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Book Review / Fiction

Bittersweet Memories at the End of a Life

EVENING, by Susan Minot Alfred A. Knopf $23, 264 pages

October 14, 1998|RICHARD EDER | TIMES BOOK CRITIC

"Don't turn on the engine," mutters the dying woman in the bedroom of her elegant Cambridge house. "It's coming in from the south," she continues. And "a person is like a porpoise."

The phrases are tatters of a memory, the sole memory that haunts Ann Lord after 65 years of life, three husbands and four children. None of these things much count to a distracted mind in a pain-racked body. What counts is a wedding house party 40 years earlier, when Ann and a fellow guest plunged porpoise-like into and out of an instant love affair lasting no more than that single weekend.

At one point Ann and Harris Arden had gone sailing with some of the other guests. He and she had slipped overboard and swum, trailed by two porpoises. The wind died, and it was necessary to start the engine to get back in time to meet Harris' fiancee, due in by small plane. Ann's fevered muttering recalls the desperate wish not to have to return, and the fog "coming in from the south" that was to delay the fiancee's arrival and allow the two illicit lovers another night together.

"Evening" interweaves sinuously the dying present and the memories of the past. Ann's terminal cancer is an occupying garrison; it displaces her. Her voice, clear and hallucinatory by turns, is a voice gone underground and speaking from clandestinity. "She'd once had a life but was no longer in it," Ann reflects.

Page by page, Susan Minot deftly shifts focus back and forth among the old woman, her nurses, her grown children in their deathbed vigil and the wedding weekend on an island named Three O'Clock; a pseudonym, in fact, for North Haven, Maine, where some of the stories in Minot's first book, "Monkeys," also took place.

There are occasional glimpses of other parts of her life: her childhood as daughter of a Boston society seamstress, whose own early romantic elan was permanently chilled when the family of an upper-class beau disposed an end to their affair. There is her amiable lush of a father, reminiscent of the emotionally absent father in "Monkeys."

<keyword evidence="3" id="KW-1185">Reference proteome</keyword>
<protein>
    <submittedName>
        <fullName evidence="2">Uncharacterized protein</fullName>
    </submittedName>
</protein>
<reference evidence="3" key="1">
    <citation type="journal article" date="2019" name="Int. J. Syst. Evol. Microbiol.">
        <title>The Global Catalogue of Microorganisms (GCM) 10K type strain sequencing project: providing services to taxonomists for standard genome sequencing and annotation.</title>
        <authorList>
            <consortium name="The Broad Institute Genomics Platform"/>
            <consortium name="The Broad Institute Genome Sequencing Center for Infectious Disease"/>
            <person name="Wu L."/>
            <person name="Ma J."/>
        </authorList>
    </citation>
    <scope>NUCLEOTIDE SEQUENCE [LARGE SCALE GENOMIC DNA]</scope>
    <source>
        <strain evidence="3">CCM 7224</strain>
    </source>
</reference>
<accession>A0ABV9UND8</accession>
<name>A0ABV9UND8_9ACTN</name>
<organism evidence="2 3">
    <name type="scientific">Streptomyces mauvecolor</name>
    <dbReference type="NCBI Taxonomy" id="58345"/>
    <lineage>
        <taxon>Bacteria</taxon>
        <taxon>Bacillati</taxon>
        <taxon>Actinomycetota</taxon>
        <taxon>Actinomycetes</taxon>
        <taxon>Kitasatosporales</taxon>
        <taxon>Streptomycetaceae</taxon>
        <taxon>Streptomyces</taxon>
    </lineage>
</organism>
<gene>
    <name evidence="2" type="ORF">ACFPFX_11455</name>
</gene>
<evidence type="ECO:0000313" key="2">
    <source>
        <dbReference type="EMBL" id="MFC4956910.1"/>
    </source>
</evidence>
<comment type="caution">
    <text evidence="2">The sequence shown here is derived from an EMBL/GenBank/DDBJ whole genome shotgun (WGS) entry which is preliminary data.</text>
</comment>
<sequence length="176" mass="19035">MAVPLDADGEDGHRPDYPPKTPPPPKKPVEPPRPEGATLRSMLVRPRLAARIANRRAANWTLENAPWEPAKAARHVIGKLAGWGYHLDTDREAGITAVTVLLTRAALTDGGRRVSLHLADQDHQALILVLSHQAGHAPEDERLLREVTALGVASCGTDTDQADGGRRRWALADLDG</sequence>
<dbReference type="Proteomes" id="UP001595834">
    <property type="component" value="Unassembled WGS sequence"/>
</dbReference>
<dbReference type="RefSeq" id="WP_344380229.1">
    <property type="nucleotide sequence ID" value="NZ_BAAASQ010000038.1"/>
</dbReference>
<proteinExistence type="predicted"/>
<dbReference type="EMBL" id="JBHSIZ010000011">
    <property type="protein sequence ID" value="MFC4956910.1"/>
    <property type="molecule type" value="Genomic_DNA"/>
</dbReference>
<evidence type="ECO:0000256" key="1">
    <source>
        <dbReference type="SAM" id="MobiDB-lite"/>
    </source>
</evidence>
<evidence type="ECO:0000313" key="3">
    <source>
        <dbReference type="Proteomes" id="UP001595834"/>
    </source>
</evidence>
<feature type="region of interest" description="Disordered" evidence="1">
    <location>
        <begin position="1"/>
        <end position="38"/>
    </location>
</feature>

One of the finest scenes in "Evening" portrays Ed Grant, unsteadily home for dinner, teetering cautiously to his place and allowing his wife's account of her day to wash over him. He "nodded along with the hum of her voice, he looked up at her, a grateful cast to his eye, everything was being looked after and he went back to eating his stew."

Minot knows her drunks, almost--but fortunately never quite--to the point where to know all is to forgive all. She also knows her New England gentry.

The details of the Maine house party are wonderfully exact. The Witteborns, with their island compound, their sailboats, their patronizing informality, their aristocratic shabbiness--see them gathering for yet one more picnic in a wonderful collection of battered hats, bare feet and sunburnt noses tipped with white zinc ointment--possess an ease turned slightly brittle. Perhaps it is no more than the anxiety that capital may have to be dipped into. And Mr. Witteborn, of course, is another dignifiedly out-of-it lush.

Ann's arrival is nicely done after a Gatsby-like car progression that reviews the landscape from Boston to Maine. One of her fellow passengers is Harris, a handsome, attentive doctor from Chicago; and on the ride she is smitten. Minot, who can write exquisitely, details her state of transport by the time they reach the Witteborns' compound.

"They were packed in closely and Harris Arden's arm was pressed alongside Ann's. The world was perfect and tight and balanced and as they drove past the sheep on the tilted field it seemed that the trunk of each cedar tree was perfectly shaped and had been placed in precisely the place it belonged."

There are other accomplished passages: the chaotic bustle of the wedding morning, with the bride's mother frantic, the bridesmaids as disorderly as a flock of geese and the bride herself--perhaps the most interesting character in the book and the one we hear least about--a model of composure, standing beside her dress "draped like a sea monster" across a chaise.

Harris's and Ann's stolen moments together are conveyed with considerable erotic effect, though the one full-blown sex scene is so lyrically heated as to burn itself out. The sick-room passages, mixing hallucination with pain, the professionalism of the nurse with the groping uncertainties of the family, are coldly captivating.

"Evening" is Minot's best book since "Monkeys," her masterpiece. It has some central weaknesses, though. As a novel, it is intransitive. The fine and witty writing embroiders a static life and a central vacuousness.

Since it becomes evident that Harris will go back to his fiancee, Ann's passion cannot help but seem plain silly. "Seduced and betrayed" is a melancholy state, but in this day and age it tends to reflect on the victim as well. So, in a sense, does the deathbed itself, despite its skillful evocations. Overshadowing the substance of her life--three times married and mother of four interesting adults--Ann's long-ago weekend not only suggests that the life is irrelevant but that she is as well.

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